First, this research has attempted to identify the underlying reasons for high Chinese family cooking energy consumption. Second, this research has tried to identify ways of reducing Chinese kitchen cooking fume pollution. The literature review indicated that, although cooking energy takes one of the largest proportions of residential building energy consumption, previous studies in this area have not been enough. The published knowledge found indicates that urban residential buildings takes 1/4 of the national building energy consumption (excluding heating). This portion has grown continuously since 2001 in terms of energy consumption intensity (kgce/m2). Among household energy (excluding heating), cooking, home appliances and lighting are the three largest energy end users. Although the increase in cooking energy is low, partially attributed to wide adaptation to gas cooking fuel instead of coal fuel in China, it still takes the largest household energy consumption: 31% in 2011. Many research papers report different results based on field measurements of household energy end users, some of which show conflicting results. However, the literature review has confirmed that in China cooking energy consumes the second-largest amount of household energy after space heating. The literature review also pointed out that, although compared with Western counterparts, Chinese residential buildings consume less national energy, cooking takes a large percentage of household energy. A further literature review showed little valuable information underpinning the reasons for high cooking energy use in Chinese households. Some overseas research papers give hints regarding cooking energy and cooking techniques, cookware, and occupant behaviour. However, the difference in food culture traditions has led to a greater difference between Western and Chinese cooking techniques. Compared with Western countries, Chinese hot dishes require a greater number of cooking techniques. In order to find out more details of cooking energy and fume generation in real Chinese home kitchen conditions, the author used a series of research methodologies to measure and test home energy and cooking fume concentration. The results reconfirm that cooking energy is the second-largest home energy end user after space heating, along with other findings. These other findings include: • The four largest energy end users in northern Chinese households are space heating, cooking, hot water and entertainment. • Hot water, lighting and entertainment energy consumption have clear seasonal characteristics i.e., daily consumption is low in summer and high in winter. This is because of the colder weather in winter (demanding more energy to heat water) and longer nights in winter (with a longer indoor entertainment time and a greater requirement for lighting in the evening). • Daily cooking energy consumption in a given family is almost fixed, although the difference between different families is large. This could lead to further study on the underlying reasons for the difference between families. The most important finding in the research is the discovery of the relationship between home cooking energy and family life cycle. A strong relation was observed between these two factors. This was confirmed by the measurement of the test families as well as the survey of 70 random selected families. The relation is, therefore, denoted as the CookEUI (cooking energy use intensity) of the different family life cycles. Following the data analysis and survey, it was also found that the cooking energy for a certain family life cycle was constant, i.e., locked in an FLC stage until the stage changed. Finally, a database was built into the IES energy simulation using figures found in the research. This represents significant progress in home energy study. Before discovering cooking EUI, cooking energy in most pieces of energy simulation software was treated as a process load with a constant figure. A literature review of a large number of research papers concluded that cooking fumes have an adverse impact on people’s health. In China, a typical housewife spends about 4 hours in the kitchen every day, preparing and cooking meals. A comfortable and healthy cooking environment is critical for cooks’ health. It was also found that COF emissions in Western and Chinese kitchens differed largely in mass concentration. Cooking method, cooking oil and cooking temperature all contribute to the difference. Many other researchers have investigated the details of hood systems and their construction features in order to understand their efficiency in removing cooking fumes. However, most of the research has been based on commercial kitchen application. There is very little research on home kitchen hood efficiency. Research also points out that natural ventilation in the kitchen space has a certain amount of influence on the capture efficiency of an exhaust system. For example, opening the door is more efficient than opening a window. In this research, the measurements of kitchen PM2.5 and PM10 were carried out in real home kitchen cooking conditions. The relation between PM2.5 and PM10 emissions and different Chinese cooking methods was measured. It was found that deep frying and stir frying discharged the most PM2.5, while boiling emitted the least. A typical PM2.5 discharging pattern in Chinese cooking was observed. The pattern showed a sharp increase in PM2.5 concentration in the beginning at breath level with a drop afterwards because of the using up of cooking oil or the rising of water steam to a higher level. A small sub-surge was observed after the first selection because the downward flow of cold air brought high-level PM2.5 down to breath level. A very interesting finding observed when using tracer gas to measure kitchen cooking hood efficiency was the large difference between the airflow rate listed on the kitchen fume hood nameplate and the airflow rate measured in real kitchen conditions. On the nameplate of the cooking hood, airflow was rated as 800 m3/h at medium speed, while in the tracer gas testing the flow rate was a maximum of 175 m3/h when all the kitchen windows and the door were open. This finding reinforces the experiment conclusion by the Lawrence Berkeley National Laboratory for the seven representative devices they tested, whereby, according to Chen (2012), the capture efficiency varied from less than 15% to more than 98%. Identifying the airborne moving characteristics of PM2.5 can be used to help redesign ventilation systems for Chinese home kitchens. The traditional way of enhancing cooking fume removal efficiency is to increase the fan discharge pressure head. This leads to increased energy consumption. It also has less effect on removing PM2.5 particles, since, unlike PM10, PM2.5 is affected by airflow rate more significantly than air velocity. The proposed new ventilation system is intended to treat PM2.5 and PM10 separately. PM10 will be removed by the filter in recirculation devices and PM2.5 will be exhausted by a direct venting fan with replacement air. In this way, less energy is used and the system is more efficient at removing kitchen PM2.5.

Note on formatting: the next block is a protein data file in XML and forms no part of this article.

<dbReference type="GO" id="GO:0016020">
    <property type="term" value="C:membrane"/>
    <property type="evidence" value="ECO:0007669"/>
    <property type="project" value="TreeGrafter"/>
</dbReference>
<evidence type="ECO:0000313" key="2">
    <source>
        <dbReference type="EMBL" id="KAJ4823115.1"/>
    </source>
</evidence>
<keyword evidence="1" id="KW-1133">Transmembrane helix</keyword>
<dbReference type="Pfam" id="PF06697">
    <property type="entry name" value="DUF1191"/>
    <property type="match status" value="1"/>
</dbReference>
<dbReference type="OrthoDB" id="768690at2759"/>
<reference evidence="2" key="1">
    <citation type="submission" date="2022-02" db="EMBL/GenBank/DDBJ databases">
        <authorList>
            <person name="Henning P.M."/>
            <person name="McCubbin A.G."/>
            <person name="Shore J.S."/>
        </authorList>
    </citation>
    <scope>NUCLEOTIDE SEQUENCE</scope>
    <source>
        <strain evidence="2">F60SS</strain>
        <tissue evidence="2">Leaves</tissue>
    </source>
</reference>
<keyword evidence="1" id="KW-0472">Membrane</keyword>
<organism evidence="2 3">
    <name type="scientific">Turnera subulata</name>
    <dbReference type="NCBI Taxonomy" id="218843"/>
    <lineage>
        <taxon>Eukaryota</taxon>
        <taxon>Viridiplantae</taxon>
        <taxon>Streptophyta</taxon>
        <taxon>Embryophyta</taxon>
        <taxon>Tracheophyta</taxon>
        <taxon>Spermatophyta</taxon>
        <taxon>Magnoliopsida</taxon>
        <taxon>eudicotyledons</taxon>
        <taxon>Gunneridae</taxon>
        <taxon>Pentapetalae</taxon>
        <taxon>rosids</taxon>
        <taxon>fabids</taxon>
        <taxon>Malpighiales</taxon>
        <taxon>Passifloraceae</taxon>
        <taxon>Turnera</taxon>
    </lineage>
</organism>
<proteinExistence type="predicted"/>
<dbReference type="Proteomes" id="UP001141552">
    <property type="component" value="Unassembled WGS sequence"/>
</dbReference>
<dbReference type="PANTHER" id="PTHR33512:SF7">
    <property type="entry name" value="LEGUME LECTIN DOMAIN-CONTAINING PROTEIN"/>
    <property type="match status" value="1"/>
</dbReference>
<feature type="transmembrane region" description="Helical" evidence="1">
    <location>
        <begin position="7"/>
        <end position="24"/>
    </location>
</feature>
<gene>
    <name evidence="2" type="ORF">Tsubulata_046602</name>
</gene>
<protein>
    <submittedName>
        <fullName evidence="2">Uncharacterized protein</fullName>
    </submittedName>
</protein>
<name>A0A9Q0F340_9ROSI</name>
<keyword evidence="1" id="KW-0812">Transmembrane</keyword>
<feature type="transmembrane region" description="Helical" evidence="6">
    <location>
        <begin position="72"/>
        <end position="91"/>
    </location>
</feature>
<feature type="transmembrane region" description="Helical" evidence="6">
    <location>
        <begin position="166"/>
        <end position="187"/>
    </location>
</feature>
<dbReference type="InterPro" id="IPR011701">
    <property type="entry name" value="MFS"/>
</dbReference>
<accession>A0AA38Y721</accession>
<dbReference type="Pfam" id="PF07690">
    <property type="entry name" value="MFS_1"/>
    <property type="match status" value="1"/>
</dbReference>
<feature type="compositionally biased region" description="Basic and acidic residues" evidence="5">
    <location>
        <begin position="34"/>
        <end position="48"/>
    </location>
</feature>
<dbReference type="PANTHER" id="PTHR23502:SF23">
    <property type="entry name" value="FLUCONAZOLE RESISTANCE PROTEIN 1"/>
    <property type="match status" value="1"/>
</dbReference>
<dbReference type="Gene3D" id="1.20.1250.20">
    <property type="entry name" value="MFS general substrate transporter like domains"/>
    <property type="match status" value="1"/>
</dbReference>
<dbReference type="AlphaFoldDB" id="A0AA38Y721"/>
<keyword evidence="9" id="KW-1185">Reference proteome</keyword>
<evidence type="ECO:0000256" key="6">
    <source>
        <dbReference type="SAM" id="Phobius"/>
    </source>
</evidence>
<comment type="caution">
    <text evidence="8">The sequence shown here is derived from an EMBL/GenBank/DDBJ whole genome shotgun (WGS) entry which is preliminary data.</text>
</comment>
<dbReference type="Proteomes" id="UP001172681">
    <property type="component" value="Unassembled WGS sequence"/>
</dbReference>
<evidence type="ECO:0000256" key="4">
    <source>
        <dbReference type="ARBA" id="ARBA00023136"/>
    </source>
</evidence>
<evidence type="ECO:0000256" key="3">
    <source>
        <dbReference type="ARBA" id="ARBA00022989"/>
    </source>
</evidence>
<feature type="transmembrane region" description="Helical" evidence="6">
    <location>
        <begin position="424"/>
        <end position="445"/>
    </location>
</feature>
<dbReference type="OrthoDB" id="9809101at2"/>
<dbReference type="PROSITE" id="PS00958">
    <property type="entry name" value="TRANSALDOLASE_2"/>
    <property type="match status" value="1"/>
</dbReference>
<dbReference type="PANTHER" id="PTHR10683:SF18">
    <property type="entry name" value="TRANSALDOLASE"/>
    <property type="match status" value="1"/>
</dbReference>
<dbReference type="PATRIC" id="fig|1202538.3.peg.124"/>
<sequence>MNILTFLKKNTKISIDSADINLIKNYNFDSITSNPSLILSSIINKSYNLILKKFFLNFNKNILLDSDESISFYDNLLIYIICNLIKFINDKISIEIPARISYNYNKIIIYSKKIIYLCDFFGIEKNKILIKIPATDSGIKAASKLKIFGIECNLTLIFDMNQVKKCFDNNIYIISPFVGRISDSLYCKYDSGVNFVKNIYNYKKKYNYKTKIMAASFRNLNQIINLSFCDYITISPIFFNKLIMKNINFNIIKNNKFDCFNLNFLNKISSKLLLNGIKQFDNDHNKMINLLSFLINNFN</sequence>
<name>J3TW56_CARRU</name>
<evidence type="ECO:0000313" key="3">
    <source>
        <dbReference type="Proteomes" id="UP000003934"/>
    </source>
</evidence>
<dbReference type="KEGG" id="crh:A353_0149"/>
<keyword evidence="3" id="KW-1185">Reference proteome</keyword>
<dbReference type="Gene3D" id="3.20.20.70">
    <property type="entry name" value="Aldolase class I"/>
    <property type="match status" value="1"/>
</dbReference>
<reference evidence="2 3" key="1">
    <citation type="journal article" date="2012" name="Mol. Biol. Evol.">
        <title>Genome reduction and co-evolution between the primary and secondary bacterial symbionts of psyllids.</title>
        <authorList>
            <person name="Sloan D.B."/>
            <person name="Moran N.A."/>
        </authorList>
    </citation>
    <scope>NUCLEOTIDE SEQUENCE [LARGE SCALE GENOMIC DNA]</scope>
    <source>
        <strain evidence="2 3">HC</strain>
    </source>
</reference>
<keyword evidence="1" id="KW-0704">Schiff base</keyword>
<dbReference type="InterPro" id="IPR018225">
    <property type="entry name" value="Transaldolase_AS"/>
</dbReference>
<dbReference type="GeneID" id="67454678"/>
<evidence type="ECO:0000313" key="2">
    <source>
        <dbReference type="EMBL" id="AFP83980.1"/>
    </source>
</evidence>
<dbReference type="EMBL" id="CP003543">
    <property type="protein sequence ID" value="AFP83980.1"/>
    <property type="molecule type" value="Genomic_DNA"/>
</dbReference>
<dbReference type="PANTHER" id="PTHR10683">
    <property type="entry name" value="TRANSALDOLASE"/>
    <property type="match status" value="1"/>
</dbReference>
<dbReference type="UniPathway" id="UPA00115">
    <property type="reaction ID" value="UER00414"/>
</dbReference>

Supervisor: Not available Sponsor: Not available
Qualification Name: Thesis (Ph.D.) Qualification Level: Doctoral
EThOS ID: uk.bl.ethos.719705  DOI: Not available
Keywords: NA Architecture ; TH7005 Heating and ventilation. Air conditioning